The match commander at the Hillsborough disaster has admitted his failure to close a tunnel ‘directly caused’ 96 deaths.
Former chief superintendent David Duckenfield also accepted he ‘froze’ during the afternoon of the 1989 football disaster.
Ninety-six Liverpool FC fans died after being crushed on the terraces at Sheffield Wednesday’s Hillsborough Stadium.
Mr Duckenfield was giving evidence for a sixth day at the new inquests.
He made the admission under questioning from Paul Greaney QC, on behalf of the Police Federation of England and Wales.
Mr Duckenfield, now aged 70, denied claims he ‘bottled it’ and ‘panicked’ as the disaster unfolded.
The jury heard the former chief superintendent had at least three minutes to ‘consider the consequences’ of opening an exit gate, as a crowd of fans built up outside.
Mr Greaney suggested a child could have realised what would happen when the gate, which allowed up to 2,000 fans to enter, was opened.
Mr Duckenfield said he did not think of it because of the pressure he was under.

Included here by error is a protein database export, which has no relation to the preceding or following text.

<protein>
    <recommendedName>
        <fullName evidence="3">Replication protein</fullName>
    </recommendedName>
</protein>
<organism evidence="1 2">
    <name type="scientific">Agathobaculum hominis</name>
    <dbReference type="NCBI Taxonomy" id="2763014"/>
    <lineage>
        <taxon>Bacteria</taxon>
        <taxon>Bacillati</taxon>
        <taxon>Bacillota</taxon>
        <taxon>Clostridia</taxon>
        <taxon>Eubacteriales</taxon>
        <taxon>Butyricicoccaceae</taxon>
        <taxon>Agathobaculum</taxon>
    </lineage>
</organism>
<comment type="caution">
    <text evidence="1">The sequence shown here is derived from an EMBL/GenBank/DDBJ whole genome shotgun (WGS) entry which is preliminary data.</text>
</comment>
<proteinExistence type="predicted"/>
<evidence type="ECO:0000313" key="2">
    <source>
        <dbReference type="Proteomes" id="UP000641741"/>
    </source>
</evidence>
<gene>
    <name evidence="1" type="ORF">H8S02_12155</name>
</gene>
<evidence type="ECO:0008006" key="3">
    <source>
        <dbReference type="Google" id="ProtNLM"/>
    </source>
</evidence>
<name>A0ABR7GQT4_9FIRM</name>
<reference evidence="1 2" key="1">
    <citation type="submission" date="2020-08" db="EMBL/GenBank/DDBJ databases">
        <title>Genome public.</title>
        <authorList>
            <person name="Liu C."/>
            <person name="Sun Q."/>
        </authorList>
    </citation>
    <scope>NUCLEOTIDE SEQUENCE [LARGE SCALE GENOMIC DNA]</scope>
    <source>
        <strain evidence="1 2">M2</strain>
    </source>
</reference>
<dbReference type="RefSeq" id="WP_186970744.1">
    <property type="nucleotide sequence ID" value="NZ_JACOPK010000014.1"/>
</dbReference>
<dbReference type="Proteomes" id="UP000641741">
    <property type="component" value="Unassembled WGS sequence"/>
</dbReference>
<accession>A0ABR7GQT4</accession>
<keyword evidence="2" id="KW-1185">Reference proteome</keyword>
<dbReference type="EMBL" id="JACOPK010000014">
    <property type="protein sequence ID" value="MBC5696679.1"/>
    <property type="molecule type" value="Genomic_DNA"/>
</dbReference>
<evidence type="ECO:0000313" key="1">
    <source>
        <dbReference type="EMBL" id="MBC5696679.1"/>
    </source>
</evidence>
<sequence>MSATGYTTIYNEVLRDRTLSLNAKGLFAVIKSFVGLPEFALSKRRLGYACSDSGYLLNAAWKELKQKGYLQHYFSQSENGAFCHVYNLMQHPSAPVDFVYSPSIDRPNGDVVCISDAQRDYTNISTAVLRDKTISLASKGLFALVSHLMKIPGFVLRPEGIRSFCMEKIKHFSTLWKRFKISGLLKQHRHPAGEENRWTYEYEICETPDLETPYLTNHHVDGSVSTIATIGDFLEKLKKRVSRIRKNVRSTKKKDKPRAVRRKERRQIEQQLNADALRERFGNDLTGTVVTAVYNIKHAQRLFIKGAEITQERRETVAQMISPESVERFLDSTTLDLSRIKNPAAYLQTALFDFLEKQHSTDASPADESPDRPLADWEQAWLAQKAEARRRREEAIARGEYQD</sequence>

He was asked by Heather Williams, on behalf of the family of victim John McBrien, why he had not used a service road to create more space, as fans arrived at the ground ahead of the game.
Mr Duckenfield said: “It was a space but not one I wanted to use. I did not think of that at all.”
Ms Williams suggested he could have deployed manpower to the area and organised the situation.
He said with hindsight he agreed.
Ms Williams said: “Do you accept that if it had been used it could have avoided the tragedy that occurred?”
He replied: “Yes, ma’am.”
Mr Duckenfield accepted he made major errors because of his inexperience, but said he had not sought to blame others for his own shortcomings.
Asked if he accepted the disaster was the result of his serious failings, he replied: “Together with others, yes.”
The inquests continue.